The other day, I found myself at the entrance of Target with the task of buying a birthday present for the party that started in half and hour, along with picking up a few basic necessities, such as coffee, laundry detergent and toilet paper.
“Can we go to the toy aisle?”
“Yeah! Can we look around?”
“Mmm hmm,” I mumbled, as I ticked off the fastest route through the store. “Go ahead.”
I looked up a half-second later to see my tweens still standing there.
“You can go by yourself,” I smiled through gritted teeth.
“Can you come with us?” my 9-year-old pouted.
“No!” I answered, shooing them away. “Go! Just go by yourself!”
Feeling a tap on my shoulder, I turned around to find a large man in a white polo shirt. Busted by store security.
Image: Commander, US 7th Fleet
From strip mall to mini-mart, I see them: mothers trying to run errands with their kids. They are like mama ducks, but instead of being followed by fluffy yellow ducklings, they are trailed by moping pre-teens.
“I like that!” the man laughed, giving me a hearty thumbs up. “I feel like saying that to my kids all the time. Just go by yourself!” He walked away, chuckling. The man wasn’t a security guard, just another parent tired of dragging sulking children through a big box store. At the time, I was mortified. This is how people end up on reality shows or ‘gotcha’ YouTube videos of moms behaving badly. But as I’ve been running around town doing errands this week, I realize I’m not alone.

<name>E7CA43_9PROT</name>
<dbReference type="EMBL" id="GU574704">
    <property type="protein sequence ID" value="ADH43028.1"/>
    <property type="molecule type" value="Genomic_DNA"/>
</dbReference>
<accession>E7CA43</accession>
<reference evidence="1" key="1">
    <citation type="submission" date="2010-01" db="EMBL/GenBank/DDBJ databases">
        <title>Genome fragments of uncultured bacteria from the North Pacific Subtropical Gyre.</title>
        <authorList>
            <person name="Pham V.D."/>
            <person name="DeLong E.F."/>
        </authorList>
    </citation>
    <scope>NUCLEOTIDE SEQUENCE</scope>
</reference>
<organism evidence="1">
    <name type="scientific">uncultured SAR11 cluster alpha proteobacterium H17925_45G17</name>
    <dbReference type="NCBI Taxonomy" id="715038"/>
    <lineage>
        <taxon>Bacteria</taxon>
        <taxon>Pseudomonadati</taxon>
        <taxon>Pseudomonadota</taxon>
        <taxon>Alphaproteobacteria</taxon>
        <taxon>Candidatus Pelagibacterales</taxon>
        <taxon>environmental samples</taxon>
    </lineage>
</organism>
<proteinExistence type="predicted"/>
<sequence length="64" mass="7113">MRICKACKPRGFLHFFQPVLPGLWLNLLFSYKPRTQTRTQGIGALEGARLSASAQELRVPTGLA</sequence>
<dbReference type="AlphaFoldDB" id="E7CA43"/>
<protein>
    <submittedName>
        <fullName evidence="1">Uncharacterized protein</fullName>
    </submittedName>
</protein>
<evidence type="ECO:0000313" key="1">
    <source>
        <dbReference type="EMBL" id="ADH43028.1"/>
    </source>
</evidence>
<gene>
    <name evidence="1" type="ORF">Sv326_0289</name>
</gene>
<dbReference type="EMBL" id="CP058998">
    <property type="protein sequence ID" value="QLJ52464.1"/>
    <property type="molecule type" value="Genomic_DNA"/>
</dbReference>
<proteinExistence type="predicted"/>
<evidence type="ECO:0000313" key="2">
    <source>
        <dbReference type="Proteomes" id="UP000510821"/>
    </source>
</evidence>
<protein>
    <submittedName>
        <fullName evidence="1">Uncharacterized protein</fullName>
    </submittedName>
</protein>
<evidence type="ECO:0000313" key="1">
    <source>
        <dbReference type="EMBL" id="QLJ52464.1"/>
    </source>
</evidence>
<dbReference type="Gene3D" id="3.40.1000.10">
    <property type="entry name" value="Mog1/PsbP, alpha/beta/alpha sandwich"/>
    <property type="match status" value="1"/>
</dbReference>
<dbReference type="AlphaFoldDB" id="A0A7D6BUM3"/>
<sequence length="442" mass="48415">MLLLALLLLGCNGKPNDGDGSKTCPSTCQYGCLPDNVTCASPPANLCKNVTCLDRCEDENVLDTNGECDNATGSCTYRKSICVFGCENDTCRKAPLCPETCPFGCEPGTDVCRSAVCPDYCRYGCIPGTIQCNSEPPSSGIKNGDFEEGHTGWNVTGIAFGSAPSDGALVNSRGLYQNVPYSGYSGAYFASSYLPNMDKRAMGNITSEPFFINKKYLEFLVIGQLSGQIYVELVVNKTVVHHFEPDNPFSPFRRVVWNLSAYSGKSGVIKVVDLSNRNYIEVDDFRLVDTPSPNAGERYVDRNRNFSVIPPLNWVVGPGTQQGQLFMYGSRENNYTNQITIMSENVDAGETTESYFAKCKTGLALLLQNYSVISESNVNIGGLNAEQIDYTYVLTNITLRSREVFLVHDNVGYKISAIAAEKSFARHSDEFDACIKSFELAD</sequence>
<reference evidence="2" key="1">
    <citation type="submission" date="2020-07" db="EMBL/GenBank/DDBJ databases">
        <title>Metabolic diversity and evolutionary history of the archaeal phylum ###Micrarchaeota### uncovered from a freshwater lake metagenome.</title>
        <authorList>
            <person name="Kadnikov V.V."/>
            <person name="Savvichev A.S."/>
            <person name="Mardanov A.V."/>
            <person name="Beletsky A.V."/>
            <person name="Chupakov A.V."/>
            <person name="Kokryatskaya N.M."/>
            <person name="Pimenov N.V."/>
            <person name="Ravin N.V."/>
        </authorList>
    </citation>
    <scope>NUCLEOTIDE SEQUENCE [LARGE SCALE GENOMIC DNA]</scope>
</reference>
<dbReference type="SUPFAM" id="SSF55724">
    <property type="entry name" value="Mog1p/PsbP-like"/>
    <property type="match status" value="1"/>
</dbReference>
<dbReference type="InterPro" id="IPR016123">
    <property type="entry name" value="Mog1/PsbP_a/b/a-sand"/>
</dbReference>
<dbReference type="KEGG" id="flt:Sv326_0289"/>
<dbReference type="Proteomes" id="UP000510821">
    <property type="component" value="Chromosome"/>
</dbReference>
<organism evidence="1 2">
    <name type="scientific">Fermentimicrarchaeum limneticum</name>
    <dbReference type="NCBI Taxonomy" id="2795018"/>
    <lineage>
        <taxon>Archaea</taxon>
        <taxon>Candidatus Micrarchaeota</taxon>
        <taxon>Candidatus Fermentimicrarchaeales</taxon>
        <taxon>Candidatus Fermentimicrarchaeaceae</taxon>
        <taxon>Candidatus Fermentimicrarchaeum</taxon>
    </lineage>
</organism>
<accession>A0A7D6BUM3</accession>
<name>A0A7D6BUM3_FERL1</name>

From strip mall to mini-mart, I see them: mothers trying to run errands with their kids. They are like mama ducks, but instead of being followed by fluffy yellow ducklings, they are trailed by moping pre-teens. These “kids” are as tall as their mothers, but weigh half as much; their shoulders are slumped with the resignation of suburban youth who are forced to march through air conditioned aisles of cereal and toothpaste. Anything would be better than this, their eyes tell me, even pre-algebra class.
Years ago, my boys were pros at shopping. They’d push their mini-carts to the bakery counter, tilt their long lashes, and ask, “Cookie?” Now they are too big for the toy shopping carts, and I stock our pantry while they are in class or at one of their many practices. But when our schedule slows down during the summer, I try to take them to the market. Some people are worried their children don’t know food comes from a farm. I’m not sure mine even know food comes from a store. But incidents like the one at Target remind me that sometimes, if you want to get something done, you have to do it yourself.
A few days later, I left my kids at home and went to the supermarket. It was a busy afternoon, and there were exactly three shopping carts left in the bay. I felt an elbow in my side, as a gangly middle schooler pushed past me to grab the one cart that sitting by itself. As I struggled to pull apart two locked carts, I looked at the boy. “Do you think you can give me a hand?”
“You know, grab the end of that shopping cart, and I’ll pull this one?”
He half-heartedly put his hand on the metal edge, then shrugged and walked away.
Forget it. I’ll do it myself.
A moment later, the same boy was by my side again, head still hung down.
“You go and ask that lady, ‘Can I give you a hand?’” his mother ordered. “Offer to help her! I’m so sorry about him.”
It was my turn to laugh.
“Don’t worry, I have a son his age, too.”
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